According to Barr McClellan, the author of Blood, Money & Power: How LBJ Killed JFK, Kinser asked Josefa if she could arrange for her brother to loan him some money. Johnson interpreted this as a blackmail threat (Josefa had told Kinser about some of her brother's corrupt activities).

On 22nd October, 1951, Mac Wallace went to Kinser's miniature golf course. After finding Kinser in his golf shop, he shot him several times before escaping in his station wagon. A customer at the golf course had heard the shooting and managed to make a note of Wallace's license plate. The local police force was able to use this information to arrest Wallace.

Wallace was charged with murder but was released on bail after Edward Clark arranged for two of Johnson's financial supporters, M. E. Ruby and Bill Carroll, to post bonds on behalf of the defendant. Johnson's attorney, John Cofer, also agreed to represent Wallace.

On 1st February, 1952, Wallace resigned from his government job in order to distance himself from Lyndon B. Johnson (he had got him the job in 1950). His trial began seventeen days later. Wallace did not testify. Cofer admitted his client's guilt but claimed it was an act of revenge as Kinser had been sleeping with Wallace's wife.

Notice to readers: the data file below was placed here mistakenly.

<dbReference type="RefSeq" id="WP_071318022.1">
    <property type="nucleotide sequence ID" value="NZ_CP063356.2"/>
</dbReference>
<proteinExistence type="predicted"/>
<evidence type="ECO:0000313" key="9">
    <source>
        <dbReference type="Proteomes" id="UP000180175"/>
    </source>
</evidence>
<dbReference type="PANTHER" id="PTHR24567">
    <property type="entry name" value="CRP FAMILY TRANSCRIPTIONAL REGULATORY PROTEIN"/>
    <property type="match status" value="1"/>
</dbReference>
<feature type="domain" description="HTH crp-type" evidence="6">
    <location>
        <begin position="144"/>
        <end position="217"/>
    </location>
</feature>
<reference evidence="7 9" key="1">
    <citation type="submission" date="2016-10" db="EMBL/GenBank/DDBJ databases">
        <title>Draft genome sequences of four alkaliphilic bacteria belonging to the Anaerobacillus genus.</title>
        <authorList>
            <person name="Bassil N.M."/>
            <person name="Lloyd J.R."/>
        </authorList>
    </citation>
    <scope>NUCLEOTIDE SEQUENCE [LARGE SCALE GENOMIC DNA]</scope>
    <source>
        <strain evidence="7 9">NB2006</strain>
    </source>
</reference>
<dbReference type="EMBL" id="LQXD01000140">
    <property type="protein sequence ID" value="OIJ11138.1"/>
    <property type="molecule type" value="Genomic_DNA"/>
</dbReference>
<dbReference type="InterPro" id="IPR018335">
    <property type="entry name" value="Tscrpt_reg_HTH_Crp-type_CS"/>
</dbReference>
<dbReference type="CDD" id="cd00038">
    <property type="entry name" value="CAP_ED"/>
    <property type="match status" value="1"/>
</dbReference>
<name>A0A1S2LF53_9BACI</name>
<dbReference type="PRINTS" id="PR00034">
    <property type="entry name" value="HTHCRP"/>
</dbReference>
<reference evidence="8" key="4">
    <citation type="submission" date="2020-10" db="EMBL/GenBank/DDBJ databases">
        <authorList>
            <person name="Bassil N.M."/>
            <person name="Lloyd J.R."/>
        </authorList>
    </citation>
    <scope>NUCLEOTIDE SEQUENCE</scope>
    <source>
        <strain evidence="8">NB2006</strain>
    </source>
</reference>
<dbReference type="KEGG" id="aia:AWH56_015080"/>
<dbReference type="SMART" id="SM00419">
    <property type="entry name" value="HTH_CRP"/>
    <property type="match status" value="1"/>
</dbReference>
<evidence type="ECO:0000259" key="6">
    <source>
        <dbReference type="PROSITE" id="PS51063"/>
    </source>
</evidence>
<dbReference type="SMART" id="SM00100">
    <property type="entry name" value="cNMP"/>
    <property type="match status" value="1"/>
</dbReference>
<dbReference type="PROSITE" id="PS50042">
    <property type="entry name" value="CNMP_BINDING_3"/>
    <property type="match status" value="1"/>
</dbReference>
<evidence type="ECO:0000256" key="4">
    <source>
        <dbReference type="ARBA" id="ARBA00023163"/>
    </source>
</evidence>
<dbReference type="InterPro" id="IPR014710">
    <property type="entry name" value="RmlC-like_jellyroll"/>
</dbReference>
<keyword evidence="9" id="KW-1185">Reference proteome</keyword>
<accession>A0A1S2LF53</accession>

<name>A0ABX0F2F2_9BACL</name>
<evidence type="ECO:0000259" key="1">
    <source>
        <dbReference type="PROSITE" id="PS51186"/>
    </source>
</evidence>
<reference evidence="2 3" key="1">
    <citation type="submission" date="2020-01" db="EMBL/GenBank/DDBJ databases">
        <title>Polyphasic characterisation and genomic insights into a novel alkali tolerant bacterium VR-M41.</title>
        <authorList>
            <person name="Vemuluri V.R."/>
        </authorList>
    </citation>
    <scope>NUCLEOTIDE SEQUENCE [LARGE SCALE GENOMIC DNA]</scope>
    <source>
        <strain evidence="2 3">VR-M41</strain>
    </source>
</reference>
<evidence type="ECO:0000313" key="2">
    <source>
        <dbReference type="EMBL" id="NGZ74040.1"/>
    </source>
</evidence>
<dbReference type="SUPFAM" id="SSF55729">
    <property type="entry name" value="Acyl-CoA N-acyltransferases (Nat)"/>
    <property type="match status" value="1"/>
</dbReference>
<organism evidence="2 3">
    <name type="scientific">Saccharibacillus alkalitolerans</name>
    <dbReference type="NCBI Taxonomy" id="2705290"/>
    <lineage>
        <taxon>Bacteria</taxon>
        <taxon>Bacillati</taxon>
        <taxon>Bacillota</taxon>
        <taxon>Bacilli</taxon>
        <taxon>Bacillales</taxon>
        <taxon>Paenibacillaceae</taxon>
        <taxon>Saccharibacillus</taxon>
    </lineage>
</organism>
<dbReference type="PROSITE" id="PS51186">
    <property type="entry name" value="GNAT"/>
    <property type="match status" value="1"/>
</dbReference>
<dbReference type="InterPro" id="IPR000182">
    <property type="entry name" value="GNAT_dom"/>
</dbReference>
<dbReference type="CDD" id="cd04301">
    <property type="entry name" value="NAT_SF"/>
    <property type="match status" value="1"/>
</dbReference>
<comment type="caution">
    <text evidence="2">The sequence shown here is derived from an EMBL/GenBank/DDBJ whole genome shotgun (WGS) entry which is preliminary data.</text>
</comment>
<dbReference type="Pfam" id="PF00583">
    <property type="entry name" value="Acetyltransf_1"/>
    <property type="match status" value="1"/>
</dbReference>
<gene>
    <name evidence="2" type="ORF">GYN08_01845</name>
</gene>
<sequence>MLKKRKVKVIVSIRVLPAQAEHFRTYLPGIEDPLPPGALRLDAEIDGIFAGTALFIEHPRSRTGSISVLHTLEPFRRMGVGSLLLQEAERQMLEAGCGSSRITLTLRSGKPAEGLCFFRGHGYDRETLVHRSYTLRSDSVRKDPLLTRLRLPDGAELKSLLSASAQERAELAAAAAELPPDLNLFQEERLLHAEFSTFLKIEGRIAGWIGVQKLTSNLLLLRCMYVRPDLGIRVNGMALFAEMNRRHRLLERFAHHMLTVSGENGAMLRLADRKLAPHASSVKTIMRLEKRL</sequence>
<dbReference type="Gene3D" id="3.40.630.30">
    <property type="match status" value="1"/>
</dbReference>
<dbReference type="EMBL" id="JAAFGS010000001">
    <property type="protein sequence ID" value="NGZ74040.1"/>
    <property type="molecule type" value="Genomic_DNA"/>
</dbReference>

The jury found Wallace guilty of "murder with malice afore-thought". Eleven of the jurors were for the death penalty. The twelfth argued for life imprisonment. Judge Charles O. Betts overruled the jury and announced a sentence of five years imprisonment. He suspended the sentence and Wallace was immediately freed. Betts was clearly under the control of LBJ.

This does not of course mean that LBJ arranged for Wallace to murder JFK. As a result of his record, Wallace would have been the last man LBJ would have recruited for this job. However, it is unlikely the rest of the world would have seen it that way. Therefore, LBJ had no option but to cover up the assassination. He was virtually blackmailed by the real murderers to do that.

I expect the same thing has happened to Tony Blair over the Kelly case.